Study hints at low bleeding, CV risk with periprocedural edoxaban
Patients on the anticoagulant drug edoxaban could safely continue their treatment while undergoing certain procedures, with a low incidence of bleeding and cardiovascular events reported in the prospective EMIT AF/VTE* study.
The rates of major bleeding and clinically relevant non-major bleeding (CRNMB) were low (1.1 percent), as were the rates of thrombotic or ischaemic events (0.6 percent), said Dr Paolo Colonna from the Policlinico of Bari Hospital, in Bari, Italy, who presented the findings at EHRA 2019.
The results are based on the first procedures conducted in 1,155 patients (mean age 71.9 years, 62.3 percent male). About a quarter of the patients were of either high or minor bleeding risk** (24 [n=280] and 26 percent [n=294], respectively). A majority of the patients (n=1,070) had atrial fibrillation. The most frequent procedures were vascular access and transcatheter diagnostic and interventions (37.6 percent) – mainly electrophysiologic interventions (n=153) – followed by cardiothoracic and vascular surgery procedures (11.8 percent) and dental procedures (11 percent).
Thirty percent of patients had uninterrupted (without skipping a single dose) edoxaban treatment during the periprocedural period. Sixty-eight percent of patients had ≥1 day pre-procedure interruption (median, 2 days), while 27 percent had ≥1 day post-procedure interruption (median, 3 days). Twenty-four percent of patients had both pre- and post-procedure interruptions (median, 5 days).
The incidence of major or CRNMB over 30 days following the procedure was low overall, with five and eight events, respectively. The five major bleeding incidents occurred in one patient with a minor risk of bleeding and two each with low and high risk of bleeding. Two of these major bleeding events were considered unrelated to edoxaban, with the last edoxaban dose taken 3 and 6 days, respectively, prior to bleeding incident. [EHRA 2019, abstract 1241]
CRNMB occurred in four patients with low risk and four with high risk of bleeding. Three CRNMB incidents were considered unrelated to edoxaban, with the last dose taken 4, 6, and 19 days, respectively, before the bleeding incident.
Thirty-six patients experienced minor bleeding, eight, 18, and 10 of whom were categorized as being at a minor, low, and high risk of bleeding, respectively.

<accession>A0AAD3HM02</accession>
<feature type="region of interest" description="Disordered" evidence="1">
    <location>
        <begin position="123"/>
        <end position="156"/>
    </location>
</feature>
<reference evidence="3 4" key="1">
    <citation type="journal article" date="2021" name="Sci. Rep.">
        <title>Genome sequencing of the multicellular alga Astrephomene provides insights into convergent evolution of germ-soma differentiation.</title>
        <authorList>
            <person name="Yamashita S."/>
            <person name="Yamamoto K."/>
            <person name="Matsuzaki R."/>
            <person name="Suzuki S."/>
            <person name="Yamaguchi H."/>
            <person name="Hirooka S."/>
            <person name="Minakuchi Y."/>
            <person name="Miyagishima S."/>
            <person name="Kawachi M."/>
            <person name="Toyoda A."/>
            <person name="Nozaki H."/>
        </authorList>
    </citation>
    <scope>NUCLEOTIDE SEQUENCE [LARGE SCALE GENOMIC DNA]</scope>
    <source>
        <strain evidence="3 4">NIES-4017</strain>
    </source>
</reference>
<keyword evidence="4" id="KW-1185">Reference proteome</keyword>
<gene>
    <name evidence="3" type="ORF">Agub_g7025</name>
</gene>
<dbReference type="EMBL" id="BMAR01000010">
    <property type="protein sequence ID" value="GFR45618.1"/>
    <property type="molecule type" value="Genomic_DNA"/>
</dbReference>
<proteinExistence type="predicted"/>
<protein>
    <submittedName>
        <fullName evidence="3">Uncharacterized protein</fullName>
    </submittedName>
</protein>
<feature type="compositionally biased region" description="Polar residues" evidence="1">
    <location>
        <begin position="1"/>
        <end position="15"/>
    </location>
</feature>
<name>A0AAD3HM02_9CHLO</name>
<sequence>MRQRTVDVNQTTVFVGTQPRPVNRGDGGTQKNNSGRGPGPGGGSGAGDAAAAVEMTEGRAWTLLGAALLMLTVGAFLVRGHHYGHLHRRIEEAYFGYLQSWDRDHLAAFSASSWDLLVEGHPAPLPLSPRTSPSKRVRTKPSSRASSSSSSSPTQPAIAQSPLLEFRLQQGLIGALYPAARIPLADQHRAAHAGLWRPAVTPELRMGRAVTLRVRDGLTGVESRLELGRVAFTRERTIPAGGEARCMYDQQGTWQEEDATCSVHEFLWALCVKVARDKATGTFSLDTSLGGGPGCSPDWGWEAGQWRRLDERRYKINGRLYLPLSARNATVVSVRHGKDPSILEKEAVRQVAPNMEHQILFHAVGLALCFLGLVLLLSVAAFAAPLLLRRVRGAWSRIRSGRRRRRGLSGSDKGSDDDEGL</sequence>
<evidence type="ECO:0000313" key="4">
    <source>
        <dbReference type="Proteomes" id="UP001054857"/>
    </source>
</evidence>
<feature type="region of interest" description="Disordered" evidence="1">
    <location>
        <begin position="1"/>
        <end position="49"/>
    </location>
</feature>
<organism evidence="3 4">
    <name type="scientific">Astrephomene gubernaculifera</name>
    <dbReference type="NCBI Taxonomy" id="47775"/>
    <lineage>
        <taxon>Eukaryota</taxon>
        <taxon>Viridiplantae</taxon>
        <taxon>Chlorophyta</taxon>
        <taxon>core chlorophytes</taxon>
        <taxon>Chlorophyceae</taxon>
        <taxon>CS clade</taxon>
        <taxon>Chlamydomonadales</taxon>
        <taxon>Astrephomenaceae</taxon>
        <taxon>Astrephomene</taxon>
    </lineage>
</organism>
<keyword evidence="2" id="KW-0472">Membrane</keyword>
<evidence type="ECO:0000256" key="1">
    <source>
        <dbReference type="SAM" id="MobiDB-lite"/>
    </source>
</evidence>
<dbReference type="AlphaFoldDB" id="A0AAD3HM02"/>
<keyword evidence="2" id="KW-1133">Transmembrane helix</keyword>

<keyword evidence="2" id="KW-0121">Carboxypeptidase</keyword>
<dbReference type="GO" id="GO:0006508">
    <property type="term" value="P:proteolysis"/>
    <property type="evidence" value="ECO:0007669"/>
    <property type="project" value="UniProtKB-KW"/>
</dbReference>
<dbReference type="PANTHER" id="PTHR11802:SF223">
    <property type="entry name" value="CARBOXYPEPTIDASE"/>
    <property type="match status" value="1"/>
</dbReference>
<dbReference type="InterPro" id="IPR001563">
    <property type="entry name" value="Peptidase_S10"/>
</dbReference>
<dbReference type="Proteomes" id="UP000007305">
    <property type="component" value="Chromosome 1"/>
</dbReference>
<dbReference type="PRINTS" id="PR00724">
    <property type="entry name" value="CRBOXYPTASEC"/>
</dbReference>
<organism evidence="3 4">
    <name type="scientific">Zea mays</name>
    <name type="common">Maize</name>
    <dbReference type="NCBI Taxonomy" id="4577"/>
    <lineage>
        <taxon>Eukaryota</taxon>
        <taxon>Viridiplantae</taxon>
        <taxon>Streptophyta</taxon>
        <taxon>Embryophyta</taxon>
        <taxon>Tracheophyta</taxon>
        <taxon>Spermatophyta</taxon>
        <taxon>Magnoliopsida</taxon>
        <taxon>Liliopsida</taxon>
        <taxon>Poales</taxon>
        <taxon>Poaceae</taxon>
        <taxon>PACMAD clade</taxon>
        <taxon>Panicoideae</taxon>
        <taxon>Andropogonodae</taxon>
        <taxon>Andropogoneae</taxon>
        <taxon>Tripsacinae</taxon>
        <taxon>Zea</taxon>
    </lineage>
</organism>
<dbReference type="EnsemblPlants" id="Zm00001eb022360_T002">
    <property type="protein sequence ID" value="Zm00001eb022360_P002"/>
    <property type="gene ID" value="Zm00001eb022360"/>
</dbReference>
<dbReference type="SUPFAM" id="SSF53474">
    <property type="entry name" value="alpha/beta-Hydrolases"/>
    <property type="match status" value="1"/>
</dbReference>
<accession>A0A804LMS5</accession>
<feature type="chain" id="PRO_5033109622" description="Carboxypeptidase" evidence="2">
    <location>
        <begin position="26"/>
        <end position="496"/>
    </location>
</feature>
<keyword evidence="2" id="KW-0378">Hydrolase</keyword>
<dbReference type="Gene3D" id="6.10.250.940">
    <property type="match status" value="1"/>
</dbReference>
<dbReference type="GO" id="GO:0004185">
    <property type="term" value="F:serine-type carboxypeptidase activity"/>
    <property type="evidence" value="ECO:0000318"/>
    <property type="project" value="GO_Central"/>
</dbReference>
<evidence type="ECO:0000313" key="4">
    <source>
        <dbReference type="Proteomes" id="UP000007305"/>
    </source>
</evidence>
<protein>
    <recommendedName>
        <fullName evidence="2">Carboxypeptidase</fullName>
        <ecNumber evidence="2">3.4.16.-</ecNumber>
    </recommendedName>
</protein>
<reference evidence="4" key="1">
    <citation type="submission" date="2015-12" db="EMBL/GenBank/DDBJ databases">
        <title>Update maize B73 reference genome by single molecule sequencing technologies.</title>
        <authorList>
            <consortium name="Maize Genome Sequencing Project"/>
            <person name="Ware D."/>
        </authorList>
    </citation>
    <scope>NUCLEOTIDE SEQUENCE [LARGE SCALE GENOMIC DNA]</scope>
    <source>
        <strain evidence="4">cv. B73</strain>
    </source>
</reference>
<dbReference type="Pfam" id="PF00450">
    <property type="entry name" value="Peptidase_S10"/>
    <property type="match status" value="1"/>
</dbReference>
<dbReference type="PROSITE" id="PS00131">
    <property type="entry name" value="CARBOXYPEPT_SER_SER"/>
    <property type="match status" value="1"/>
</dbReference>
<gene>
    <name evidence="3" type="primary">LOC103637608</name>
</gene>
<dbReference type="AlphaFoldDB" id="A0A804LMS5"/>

The incidence of cardiovascular events over the 30-day period was also low with one incident each of stroke, transient ischaemic attack, systemic embolism, and acute coronary syndrome, two events of pulmonary embolism (with or without deep vein thrombosis), and two cardiovascular-related deaths.
“[The EMIT-AF VTE study] confirms the good safety profile of edoxaban overall and in high bleeding risk procedures,” said Colonna, who pointed out the current scarcity of information on the outcomes of periprocedural use of novel oral anticoagulants NOACs, especially, edoxaban.
“[This trial] fills an important gap in the evidence of peri-interventional NOAC management,” said study discussant Professor Jan Steffel from the University Hospital Zurich in Zurich, Switzerland.
There are certain patients, such as those with high bleeding risk, who may need to have their NOACs interrupted. However, for a large proportion of patients, procedures can be done without NOAC interruption, said Steffel, who suggested skipping the morning dose on the day of the procedure and restarting therapy either the same day or the next day. He also recommended against bridging therapy for NOACs.
In procedures that carry a high bleeding risk or where minor bleeding could have major complications such as in neurosurgery or heart surgery, NOACs can be stopped about 48 hours pre-procedure and restarted based on the patient’s risk of stroke, he said, calling for further research on NOAC management in high-risk procedures.